Tagged With periodic table

Briefly: We all know how common elements like oxygen and helium are used in every day life. But gallium? Selenium? Rhodium? Keith Enevoldsen has created an interactive periodic table that illustrates exactly where you may encounter even obscure elements on the chart. It's like taking high school science all over again, except without the tests, and you're welcome to keep using your phone.

Japanese particle physicists just received a welcome New Year's gift: they won the right to name the superheavy element they spent a dozen years trying to create in an accelerator laboratory. Added bonus: it's the first a team of Asian physicists has had the honour of naming a new element.

Video: University of Nottingham's chemistry professor Martyn Poliakoff says that most chemists don't know the atomic number of most elements and that it's a pain to look in the periodic table. That's why alarm clock is his favourite gadget: "The first periodic table that you lets you see an element's atomic number without thinking".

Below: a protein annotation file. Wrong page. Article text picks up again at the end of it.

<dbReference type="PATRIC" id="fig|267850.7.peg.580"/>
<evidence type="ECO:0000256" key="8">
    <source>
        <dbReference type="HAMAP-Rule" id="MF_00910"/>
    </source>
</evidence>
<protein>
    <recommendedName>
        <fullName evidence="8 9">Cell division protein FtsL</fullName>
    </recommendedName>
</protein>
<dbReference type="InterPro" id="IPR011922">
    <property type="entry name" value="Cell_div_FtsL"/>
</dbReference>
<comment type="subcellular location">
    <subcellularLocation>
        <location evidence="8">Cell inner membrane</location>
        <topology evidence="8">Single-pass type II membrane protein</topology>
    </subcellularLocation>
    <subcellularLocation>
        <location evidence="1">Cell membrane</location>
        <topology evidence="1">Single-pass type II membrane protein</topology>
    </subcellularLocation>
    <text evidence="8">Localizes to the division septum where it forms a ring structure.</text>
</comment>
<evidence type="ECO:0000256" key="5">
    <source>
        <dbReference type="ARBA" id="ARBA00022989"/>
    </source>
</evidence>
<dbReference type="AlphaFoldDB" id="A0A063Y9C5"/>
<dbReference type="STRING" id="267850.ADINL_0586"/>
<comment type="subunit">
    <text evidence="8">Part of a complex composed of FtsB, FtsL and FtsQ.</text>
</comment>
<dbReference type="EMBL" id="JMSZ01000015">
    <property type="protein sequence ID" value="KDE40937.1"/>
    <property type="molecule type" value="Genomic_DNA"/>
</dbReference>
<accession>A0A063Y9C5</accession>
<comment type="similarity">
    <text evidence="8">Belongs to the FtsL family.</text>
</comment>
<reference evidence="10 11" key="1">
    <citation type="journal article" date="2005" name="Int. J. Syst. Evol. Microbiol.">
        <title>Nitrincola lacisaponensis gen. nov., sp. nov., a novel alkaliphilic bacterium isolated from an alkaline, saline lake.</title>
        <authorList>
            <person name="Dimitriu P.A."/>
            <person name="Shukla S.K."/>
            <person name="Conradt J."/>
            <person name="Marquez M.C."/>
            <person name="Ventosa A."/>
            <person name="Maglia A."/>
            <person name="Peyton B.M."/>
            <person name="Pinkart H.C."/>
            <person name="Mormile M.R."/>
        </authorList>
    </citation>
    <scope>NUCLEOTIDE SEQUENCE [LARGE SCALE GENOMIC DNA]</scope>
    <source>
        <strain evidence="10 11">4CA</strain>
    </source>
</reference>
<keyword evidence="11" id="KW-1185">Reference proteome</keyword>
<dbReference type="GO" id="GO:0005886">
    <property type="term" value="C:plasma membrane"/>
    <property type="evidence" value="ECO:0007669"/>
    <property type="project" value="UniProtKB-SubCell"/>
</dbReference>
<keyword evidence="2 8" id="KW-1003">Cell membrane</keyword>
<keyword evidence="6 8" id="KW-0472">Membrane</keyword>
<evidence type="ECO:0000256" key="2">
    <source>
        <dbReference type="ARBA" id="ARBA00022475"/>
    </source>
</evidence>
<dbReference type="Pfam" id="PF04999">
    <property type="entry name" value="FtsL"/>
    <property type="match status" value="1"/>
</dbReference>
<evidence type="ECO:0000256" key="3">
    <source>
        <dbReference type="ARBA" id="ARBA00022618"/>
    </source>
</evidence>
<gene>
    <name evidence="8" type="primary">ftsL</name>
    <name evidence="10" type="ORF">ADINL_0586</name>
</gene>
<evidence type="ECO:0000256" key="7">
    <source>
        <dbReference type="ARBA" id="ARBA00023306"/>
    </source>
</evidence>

You can fit an awful lot of information into the classic Periodic Table -- and here Brazil-based designer and illustrator mayra.artes has taken advantage of it to communicate the contents of... booze.

Sure, we can't breathe without H or make squeaky chipmunk voices without He, and Ne is the king of strip-club signage. But being important -- or even just in ample supply -- has nothing on being popular. And this brilliantly re-imagined periodic table shows us just how much we really care about the elements.

Welcome, ununseptium. With 117 protons, it is the latest super-heavy element, a discovery that fills a gap in the current periodic table of elements, and bolsters the idea that we may yet find an "island of stability" among heavyweight atoms